"Leon loved being the director of the CIA and it showed... It was a difficult decision for him to leave the agency," the official said. "The president asked him, Leon thought about it, consulted with his spouse and family, and on Monday evening, he said yes."

The transition planning at the Pentagon is already underway. Marcel Lettre, formerly the principal deputy assistant secretary of defense for legislative affairs, shifted earlier this year to a new role in Gates's office, managing the transition process for Gates's departure and his successor's arrival.  Jeremy Bash, Panetta's chief of staff at the CIA and a former colleague of Lettre's on the staff of the House Permanent Select Committee on Intelligence, also could become Panetta's chief of staff at the Pentagon.

Of course, Panetta will immediately be tasked with weighing in on a host of personnel changes at the Pentagon. Will Deputy Secretary Bill Lynn stay on? Nobody knows. Panetta will also have a role in picking the next Joint Chiefs chairman and the next vice chairman if Cartwright, as expected, gets the promotion. A game of musical chairs among senior military officers could also see new jobs for Supreme Allied Commander Europe Adm. James Stavridis, Air Force Chief of Staff Gen. Norton Schwartz, Gen. Ray Odierno, and many others.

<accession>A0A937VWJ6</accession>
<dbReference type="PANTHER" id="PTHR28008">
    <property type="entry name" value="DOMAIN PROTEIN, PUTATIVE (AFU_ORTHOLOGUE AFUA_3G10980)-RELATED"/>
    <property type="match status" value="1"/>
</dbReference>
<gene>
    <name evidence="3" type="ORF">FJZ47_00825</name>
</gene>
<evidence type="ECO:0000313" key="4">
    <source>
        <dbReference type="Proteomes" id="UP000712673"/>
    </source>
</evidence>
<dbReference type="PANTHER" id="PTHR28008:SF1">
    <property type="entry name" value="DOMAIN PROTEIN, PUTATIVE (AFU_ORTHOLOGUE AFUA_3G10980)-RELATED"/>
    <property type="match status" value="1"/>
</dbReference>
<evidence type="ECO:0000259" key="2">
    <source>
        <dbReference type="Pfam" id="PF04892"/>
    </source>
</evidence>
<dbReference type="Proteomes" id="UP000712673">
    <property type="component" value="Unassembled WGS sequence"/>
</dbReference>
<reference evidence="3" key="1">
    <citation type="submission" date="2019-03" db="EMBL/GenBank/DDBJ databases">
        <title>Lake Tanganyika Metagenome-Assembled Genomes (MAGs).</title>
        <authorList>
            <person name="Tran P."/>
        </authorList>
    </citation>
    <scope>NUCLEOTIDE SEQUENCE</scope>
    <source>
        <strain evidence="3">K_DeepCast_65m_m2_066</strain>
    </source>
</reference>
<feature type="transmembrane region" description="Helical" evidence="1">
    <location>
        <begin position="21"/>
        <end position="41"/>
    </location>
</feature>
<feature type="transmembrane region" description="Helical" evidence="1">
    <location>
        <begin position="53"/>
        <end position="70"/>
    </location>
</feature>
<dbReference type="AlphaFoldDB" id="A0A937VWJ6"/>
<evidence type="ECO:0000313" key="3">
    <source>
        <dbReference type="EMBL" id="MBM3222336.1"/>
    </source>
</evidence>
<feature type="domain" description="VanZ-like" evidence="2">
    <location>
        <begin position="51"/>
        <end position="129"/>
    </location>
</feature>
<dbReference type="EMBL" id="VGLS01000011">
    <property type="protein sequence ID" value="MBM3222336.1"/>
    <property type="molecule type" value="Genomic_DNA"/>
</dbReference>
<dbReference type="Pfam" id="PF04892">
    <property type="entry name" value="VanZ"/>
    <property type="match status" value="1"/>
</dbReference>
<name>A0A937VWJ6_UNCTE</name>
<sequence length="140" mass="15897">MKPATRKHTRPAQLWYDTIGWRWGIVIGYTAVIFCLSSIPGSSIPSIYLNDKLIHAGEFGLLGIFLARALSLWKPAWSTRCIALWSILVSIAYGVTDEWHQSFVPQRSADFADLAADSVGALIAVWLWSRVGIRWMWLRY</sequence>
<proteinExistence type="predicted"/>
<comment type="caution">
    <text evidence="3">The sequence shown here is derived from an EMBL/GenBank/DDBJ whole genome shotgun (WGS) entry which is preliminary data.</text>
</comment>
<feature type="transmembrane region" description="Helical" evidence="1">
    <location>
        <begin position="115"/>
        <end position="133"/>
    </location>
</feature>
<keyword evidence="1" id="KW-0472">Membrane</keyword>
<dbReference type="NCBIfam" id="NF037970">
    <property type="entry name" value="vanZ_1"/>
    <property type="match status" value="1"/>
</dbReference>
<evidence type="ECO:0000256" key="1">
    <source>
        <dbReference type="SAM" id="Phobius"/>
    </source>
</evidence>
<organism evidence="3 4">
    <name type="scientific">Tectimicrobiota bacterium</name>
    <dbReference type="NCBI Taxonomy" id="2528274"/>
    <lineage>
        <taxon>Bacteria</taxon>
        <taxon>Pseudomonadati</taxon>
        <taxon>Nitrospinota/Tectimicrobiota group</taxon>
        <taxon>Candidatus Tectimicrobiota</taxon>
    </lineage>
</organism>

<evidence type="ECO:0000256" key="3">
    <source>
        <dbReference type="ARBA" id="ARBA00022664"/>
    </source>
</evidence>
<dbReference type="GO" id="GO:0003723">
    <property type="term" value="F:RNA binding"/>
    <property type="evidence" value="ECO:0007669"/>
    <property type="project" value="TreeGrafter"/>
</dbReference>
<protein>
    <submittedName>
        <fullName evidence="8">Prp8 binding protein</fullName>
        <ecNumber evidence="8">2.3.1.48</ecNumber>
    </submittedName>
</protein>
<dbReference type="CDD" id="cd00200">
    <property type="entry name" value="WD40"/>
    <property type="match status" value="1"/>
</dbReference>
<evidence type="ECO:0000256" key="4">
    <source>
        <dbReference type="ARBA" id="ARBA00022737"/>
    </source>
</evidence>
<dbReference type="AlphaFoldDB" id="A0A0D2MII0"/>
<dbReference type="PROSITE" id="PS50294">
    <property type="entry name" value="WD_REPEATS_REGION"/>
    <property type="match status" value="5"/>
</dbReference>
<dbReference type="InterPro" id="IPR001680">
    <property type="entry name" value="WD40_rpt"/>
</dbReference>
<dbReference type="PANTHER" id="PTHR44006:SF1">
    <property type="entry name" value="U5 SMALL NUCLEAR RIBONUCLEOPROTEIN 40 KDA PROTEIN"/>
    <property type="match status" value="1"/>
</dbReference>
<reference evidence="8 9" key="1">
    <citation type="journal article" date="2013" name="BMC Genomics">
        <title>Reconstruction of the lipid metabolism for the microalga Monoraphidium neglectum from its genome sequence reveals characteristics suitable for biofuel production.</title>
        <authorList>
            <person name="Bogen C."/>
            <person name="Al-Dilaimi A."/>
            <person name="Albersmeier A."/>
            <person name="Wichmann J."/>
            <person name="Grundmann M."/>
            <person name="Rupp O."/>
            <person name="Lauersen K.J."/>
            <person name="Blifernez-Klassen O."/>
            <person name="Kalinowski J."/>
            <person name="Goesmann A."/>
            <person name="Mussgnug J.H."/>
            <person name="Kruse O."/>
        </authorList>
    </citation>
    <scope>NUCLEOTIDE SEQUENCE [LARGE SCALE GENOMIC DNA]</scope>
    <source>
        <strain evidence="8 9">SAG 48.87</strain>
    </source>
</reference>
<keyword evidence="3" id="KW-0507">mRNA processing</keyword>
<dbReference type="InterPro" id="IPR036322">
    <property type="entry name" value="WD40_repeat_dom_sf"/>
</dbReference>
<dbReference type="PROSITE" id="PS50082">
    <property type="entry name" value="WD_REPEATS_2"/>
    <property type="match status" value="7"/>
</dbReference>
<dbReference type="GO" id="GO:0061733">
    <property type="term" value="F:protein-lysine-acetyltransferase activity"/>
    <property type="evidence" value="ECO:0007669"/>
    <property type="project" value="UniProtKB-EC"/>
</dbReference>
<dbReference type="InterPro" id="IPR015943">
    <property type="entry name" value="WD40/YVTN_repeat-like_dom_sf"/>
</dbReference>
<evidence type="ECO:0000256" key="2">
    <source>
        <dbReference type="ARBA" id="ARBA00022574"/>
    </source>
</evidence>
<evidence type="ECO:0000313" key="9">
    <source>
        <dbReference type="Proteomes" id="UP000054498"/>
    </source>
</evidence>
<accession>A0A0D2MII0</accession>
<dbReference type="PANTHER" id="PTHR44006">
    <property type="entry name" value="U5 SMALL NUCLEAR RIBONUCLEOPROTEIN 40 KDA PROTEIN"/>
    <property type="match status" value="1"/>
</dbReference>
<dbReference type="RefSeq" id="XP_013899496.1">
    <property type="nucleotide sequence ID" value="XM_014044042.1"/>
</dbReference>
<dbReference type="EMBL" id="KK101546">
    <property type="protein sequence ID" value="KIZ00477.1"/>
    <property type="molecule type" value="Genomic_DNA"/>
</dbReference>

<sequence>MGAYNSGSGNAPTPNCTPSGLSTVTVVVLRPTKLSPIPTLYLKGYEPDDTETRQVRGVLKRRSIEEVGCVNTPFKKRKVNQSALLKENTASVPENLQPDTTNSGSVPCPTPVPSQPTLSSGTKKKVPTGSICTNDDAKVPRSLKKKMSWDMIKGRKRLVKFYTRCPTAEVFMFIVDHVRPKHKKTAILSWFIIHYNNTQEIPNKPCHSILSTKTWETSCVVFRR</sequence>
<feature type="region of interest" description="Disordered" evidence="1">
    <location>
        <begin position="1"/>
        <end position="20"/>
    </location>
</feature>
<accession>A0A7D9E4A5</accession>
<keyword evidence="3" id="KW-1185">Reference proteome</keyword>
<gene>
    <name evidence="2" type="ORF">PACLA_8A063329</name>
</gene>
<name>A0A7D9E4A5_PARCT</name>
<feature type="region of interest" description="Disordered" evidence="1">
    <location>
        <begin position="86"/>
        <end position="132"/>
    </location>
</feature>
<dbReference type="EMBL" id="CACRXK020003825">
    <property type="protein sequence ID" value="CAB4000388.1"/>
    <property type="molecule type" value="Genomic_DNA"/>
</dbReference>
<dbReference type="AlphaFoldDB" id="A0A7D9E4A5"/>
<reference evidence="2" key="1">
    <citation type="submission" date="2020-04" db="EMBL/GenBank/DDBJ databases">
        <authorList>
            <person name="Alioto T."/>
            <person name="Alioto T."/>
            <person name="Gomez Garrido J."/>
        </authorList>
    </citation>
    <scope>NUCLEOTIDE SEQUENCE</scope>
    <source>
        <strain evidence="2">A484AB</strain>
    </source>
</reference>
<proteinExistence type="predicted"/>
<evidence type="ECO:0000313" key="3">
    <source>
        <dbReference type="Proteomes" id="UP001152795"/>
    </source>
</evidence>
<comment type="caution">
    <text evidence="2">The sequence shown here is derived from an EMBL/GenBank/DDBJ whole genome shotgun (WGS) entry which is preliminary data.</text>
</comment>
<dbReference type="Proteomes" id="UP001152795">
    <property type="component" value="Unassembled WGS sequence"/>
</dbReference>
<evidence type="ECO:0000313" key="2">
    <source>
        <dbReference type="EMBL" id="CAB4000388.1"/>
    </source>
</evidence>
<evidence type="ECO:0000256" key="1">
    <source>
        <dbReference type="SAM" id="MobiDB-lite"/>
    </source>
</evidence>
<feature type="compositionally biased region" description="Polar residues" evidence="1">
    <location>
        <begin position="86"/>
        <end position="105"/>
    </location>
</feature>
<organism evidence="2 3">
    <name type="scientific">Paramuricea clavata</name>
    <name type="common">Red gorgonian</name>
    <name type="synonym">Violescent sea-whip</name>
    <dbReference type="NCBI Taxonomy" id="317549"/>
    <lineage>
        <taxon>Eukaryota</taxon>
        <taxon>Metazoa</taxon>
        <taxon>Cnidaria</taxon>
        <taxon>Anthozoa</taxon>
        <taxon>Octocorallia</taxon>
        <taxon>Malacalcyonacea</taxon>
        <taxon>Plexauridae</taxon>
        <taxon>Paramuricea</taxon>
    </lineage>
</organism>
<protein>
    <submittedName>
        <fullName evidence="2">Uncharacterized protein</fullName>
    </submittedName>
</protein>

Meanwhile, will Petraeus, out of uniform and out of the Defense Department, be able to confine himself to the job of producing objective intelligence analysis and stay away from policymaking?

"General Petraeus has deep experience in the areas of intelligence and as director of the CIA I think he would clearly understand what the role is there," the senior administration official said.

The Cable

Crocker: No end in sight for internal conflict in Afghanistan

Former U.S. Ambassador to Iraq Ryan Crocker is expected to be named Thursday as the new U.S. envoy in Afghanistan, replacing outgoing Ambassador Karl Eikenberry. Crocker has said the internal conflict in Afghanistan will probably go on indefinitely, but nevertheless advocated for "strategic patience" by the United States.

In a long article Crocker wrote for Newsweek in September 2009, Crocker talked about his previous stint as the top U.S. diplomat in Kabul in 2002, immediately following the fall of the Taliban. Then Deputy Secretary of State Richard Armitage called him and barked, "Crocker, we need you in Afghanistan now." Crocker embarked upon the task of reopening the U.S. embassy in Kabul that had been shuttered in 1989 and reestablishing cooperation with a range of actors, including the Iranians.